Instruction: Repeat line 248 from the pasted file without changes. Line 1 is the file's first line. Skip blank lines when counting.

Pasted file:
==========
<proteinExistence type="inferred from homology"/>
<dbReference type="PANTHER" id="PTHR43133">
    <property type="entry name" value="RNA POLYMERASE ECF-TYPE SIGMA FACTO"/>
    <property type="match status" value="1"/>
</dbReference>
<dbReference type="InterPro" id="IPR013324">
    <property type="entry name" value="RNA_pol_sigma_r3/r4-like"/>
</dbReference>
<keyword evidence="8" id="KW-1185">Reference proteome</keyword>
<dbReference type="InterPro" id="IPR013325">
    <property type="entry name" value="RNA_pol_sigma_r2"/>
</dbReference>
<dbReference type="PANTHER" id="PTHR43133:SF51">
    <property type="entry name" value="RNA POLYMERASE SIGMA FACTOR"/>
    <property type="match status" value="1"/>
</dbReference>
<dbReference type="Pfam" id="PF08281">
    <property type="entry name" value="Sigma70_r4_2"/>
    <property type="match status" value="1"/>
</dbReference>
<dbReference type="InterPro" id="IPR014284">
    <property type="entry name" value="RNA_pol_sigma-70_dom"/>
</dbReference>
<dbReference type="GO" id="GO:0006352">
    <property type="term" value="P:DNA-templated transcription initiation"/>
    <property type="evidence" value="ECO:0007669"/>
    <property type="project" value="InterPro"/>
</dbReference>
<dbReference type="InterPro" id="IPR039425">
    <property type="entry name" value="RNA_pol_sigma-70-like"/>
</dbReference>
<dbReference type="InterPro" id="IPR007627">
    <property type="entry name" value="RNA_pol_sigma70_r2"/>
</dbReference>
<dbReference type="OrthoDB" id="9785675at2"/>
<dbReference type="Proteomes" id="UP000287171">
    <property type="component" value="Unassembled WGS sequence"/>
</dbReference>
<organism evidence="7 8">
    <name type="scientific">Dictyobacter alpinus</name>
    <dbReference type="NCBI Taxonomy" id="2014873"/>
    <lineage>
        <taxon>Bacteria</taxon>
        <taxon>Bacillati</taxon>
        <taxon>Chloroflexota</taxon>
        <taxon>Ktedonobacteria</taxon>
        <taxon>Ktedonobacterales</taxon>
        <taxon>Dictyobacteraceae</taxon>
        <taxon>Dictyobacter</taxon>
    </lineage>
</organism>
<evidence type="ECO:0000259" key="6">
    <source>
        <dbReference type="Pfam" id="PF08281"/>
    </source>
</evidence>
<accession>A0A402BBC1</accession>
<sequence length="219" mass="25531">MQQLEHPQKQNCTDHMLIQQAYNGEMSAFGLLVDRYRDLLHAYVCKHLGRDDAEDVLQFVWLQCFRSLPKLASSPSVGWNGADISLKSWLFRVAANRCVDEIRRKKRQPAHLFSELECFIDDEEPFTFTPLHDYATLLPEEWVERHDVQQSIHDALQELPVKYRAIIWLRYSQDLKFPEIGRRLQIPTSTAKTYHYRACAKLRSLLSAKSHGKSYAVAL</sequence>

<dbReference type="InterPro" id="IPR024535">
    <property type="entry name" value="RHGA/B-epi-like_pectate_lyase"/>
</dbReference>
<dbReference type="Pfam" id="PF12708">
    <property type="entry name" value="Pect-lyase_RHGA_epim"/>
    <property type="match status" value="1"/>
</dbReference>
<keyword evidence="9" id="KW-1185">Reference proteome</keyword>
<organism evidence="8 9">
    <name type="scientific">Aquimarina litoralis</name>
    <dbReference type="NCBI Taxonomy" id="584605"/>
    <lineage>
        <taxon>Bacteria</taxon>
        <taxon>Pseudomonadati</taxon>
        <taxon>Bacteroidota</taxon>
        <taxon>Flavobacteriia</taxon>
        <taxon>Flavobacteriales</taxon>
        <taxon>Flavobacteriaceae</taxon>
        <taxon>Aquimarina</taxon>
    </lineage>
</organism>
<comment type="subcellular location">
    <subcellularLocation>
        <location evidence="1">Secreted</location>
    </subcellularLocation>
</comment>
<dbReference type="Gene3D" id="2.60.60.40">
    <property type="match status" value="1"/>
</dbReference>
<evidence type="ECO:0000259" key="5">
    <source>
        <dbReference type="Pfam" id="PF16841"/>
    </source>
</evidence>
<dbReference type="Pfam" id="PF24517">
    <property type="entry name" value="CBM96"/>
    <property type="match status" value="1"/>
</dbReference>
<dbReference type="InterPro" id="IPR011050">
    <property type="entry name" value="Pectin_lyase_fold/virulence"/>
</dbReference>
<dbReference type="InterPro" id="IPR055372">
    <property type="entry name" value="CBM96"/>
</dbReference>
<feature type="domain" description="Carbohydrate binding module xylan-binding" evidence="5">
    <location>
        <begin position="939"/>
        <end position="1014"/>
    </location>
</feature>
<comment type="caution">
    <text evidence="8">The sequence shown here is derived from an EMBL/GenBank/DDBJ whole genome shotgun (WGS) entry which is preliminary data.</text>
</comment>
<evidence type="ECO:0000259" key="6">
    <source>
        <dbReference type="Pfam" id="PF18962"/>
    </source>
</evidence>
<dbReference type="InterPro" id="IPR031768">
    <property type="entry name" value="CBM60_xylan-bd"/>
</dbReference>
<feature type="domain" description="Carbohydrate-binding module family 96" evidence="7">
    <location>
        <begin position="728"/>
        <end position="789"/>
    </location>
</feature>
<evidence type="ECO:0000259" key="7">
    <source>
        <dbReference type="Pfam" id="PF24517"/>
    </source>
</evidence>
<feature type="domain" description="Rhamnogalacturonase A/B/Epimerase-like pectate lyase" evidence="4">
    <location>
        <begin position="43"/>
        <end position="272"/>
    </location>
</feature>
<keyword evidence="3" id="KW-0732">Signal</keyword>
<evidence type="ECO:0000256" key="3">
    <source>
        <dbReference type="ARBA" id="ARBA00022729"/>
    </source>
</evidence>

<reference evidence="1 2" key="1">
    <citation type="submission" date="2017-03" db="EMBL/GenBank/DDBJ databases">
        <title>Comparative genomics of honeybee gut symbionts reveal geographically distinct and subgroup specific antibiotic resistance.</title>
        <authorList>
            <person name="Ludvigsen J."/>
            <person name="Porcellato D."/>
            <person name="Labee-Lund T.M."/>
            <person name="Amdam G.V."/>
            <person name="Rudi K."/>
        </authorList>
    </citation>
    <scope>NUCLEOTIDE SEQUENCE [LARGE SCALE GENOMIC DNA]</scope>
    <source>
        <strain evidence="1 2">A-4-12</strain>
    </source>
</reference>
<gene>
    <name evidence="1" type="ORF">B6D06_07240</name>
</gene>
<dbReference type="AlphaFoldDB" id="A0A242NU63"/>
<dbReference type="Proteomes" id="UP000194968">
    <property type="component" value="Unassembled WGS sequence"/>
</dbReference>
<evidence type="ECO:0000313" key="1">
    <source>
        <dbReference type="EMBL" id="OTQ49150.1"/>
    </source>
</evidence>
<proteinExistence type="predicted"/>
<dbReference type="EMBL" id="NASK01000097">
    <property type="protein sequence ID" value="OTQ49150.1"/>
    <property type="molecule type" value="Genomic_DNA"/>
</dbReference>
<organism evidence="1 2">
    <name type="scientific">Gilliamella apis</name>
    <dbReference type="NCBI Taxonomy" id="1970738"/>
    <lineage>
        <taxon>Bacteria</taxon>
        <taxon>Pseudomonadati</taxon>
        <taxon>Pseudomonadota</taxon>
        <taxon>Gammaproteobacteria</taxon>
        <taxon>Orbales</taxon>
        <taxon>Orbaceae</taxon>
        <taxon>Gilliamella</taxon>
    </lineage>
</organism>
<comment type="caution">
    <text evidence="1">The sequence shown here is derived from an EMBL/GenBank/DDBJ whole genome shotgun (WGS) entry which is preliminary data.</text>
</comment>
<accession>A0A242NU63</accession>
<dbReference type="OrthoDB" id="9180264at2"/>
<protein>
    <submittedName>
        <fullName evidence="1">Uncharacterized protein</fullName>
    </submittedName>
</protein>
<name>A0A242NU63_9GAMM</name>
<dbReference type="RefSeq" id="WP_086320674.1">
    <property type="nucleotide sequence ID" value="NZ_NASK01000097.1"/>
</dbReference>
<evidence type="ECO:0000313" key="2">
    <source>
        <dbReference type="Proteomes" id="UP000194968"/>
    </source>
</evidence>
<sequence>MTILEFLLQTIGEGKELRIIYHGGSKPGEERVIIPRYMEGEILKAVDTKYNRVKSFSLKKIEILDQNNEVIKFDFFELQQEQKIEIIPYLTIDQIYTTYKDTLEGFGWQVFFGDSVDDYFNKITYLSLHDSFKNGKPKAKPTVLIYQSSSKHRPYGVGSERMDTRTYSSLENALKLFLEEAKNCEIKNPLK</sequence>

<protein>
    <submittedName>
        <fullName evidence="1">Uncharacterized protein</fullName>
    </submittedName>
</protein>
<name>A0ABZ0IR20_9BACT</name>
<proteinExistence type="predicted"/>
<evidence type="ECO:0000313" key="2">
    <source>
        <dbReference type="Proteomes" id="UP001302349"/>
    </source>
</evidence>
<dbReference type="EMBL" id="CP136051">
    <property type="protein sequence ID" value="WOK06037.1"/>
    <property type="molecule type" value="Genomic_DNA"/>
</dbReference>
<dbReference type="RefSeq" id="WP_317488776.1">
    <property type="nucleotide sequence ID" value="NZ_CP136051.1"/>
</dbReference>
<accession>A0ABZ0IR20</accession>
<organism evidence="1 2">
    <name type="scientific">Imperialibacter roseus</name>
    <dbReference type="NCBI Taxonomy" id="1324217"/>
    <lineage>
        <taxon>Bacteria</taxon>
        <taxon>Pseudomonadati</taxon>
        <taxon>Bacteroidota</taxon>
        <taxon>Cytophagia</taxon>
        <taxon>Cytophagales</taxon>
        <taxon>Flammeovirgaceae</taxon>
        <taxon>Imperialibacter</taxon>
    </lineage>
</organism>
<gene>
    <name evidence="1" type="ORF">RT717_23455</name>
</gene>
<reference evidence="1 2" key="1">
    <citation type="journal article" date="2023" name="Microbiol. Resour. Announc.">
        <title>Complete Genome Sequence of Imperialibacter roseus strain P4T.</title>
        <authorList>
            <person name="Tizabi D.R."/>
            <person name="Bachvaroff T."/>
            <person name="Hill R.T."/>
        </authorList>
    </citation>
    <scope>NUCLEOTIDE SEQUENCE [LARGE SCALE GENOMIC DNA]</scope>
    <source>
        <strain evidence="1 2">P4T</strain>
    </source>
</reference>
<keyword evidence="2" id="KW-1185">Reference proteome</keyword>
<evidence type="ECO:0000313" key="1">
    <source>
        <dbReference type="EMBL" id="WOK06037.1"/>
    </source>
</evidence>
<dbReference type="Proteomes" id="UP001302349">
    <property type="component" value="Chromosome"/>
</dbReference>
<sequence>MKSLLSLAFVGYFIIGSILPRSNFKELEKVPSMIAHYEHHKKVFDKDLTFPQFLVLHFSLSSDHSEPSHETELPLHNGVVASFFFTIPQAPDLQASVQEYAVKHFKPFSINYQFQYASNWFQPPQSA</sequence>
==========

        <authorList>